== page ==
HORRY COUNTY, SC (WMBF) - Medicare is penalizing more than 700 hospitals across the United States for how often they send patients home without first causing additional complications.
The hospitals were scored on data for hospital-acquired conditions, such as infections from central lines and catheters as well as other possible complications that could be prevented with higher quality procedures.
On a scale of one to 10 with 10 being the worst score, McLeod Loris Seacoast Hospital received one of the lowest HAC scores in the state at 3.1.
"We're very happy and very pleased and it validates the effort we put into it," said Dr. John Charles, the hospital's chief medical officer. "It also tells us that we're doing the right thing, we better keep doing it," Dr. Charles said.
Grand Strand Regional Medical Center scored 4.6. Conway Medical Center received a score of 7.2.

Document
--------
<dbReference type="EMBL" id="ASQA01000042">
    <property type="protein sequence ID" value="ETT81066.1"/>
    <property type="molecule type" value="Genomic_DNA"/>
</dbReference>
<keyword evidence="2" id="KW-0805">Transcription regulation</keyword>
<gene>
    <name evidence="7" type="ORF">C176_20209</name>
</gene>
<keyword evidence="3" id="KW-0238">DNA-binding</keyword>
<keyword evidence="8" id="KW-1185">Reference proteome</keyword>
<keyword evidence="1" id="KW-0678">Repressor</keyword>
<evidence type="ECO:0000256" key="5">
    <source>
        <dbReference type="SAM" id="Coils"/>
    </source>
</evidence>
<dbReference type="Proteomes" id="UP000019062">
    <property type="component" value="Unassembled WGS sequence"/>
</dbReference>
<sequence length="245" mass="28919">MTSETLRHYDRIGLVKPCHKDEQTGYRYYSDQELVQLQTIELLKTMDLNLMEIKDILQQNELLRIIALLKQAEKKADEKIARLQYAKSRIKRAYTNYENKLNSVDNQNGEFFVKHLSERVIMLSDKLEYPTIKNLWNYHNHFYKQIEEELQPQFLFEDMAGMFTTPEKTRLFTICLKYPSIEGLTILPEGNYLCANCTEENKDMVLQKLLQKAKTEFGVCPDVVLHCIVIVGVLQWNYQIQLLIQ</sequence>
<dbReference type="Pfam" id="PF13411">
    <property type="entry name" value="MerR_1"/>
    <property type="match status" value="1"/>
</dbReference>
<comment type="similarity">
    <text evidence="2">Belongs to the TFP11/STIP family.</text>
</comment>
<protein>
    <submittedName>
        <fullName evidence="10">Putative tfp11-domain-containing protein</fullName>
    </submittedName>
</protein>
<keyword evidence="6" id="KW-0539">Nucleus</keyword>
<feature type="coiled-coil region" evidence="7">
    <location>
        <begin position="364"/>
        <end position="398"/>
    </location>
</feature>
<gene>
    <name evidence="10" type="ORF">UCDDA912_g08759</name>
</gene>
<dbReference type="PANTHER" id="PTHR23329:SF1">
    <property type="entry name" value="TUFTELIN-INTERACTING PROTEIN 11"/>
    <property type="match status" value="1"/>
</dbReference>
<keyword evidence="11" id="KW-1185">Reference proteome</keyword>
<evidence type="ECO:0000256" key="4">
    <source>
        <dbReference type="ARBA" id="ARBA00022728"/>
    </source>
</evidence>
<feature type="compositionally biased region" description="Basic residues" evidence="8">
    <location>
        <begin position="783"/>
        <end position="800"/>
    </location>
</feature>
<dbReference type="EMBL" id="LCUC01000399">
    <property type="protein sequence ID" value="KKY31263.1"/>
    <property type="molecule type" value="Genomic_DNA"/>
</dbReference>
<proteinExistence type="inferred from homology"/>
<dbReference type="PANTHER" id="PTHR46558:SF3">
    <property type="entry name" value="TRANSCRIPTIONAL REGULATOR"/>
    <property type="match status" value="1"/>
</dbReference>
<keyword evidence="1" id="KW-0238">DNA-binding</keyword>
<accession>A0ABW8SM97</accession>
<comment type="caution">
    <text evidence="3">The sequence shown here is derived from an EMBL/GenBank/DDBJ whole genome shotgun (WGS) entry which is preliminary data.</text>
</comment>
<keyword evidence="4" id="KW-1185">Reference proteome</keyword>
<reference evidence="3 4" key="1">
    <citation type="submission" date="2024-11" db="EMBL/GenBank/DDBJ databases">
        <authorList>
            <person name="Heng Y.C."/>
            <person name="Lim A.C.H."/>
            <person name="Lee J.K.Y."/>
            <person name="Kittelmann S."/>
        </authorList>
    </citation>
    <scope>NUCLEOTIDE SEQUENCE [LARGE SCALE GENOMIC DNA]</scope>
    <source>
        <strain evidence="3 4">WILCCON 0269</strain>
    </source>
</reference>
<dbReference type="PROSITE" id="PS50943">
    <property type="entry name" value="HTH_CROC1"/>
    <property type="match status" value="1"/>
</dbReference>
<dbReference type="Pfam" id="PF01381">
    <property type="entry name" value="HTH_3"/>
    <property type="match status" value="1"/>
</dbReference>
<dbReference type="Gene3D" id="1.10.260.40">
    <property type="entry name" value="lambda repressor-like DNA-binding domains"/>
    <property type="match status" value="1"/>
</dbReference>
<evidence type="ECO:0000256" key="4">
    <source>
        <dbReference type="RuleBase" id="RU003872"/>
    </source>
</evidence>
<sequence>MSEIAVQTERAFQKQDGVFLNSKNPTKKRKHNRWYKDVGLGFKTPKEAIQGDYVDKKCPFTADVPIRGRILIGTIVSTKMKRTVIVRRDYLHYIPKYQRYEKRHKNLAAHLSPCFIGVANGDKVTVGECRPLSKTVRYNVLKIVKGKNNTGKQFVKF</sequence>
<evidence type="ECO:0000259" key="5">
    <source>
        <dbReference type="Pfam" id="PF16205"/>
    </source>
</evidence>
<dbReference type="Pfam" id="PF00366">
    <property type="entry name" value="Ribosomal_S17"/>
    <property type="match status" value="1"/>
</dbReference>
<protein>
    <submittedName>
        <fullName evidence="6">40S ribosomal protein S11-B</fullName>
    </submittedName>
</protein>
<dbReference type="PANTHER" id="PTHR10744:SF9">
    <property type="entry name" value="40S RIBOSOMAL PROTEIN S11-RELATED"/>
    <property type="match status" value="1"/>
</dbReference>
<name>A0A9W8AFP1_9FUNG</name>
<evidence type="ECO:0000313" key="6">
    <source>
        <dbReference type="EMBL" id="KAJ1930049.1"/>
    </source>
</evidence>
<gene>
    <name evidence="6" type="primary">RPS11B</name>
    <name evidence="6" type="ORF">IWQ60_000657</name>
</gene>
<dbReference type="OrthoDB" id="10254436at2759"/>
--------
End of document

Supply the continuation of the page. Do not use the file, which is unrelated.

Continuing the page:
A score higher than seven requires a penalty from Medicare, which is a 1% decrease in Medicare reimbursements for the 2015 fiscal year.
"Hospitals have a choice. They can either get the full price from Medicare or they can spend less time, money and resources on quality and they can get less," Dr. Charles said.
Dr. Charles said this kind of program will help increase patient safety across the country.
"We are now taking very definitive, scientific, evidence-based steps to make sure that we do no harm, that we don't harm the patient, and that's a pretty doggone important piece of quality," he added.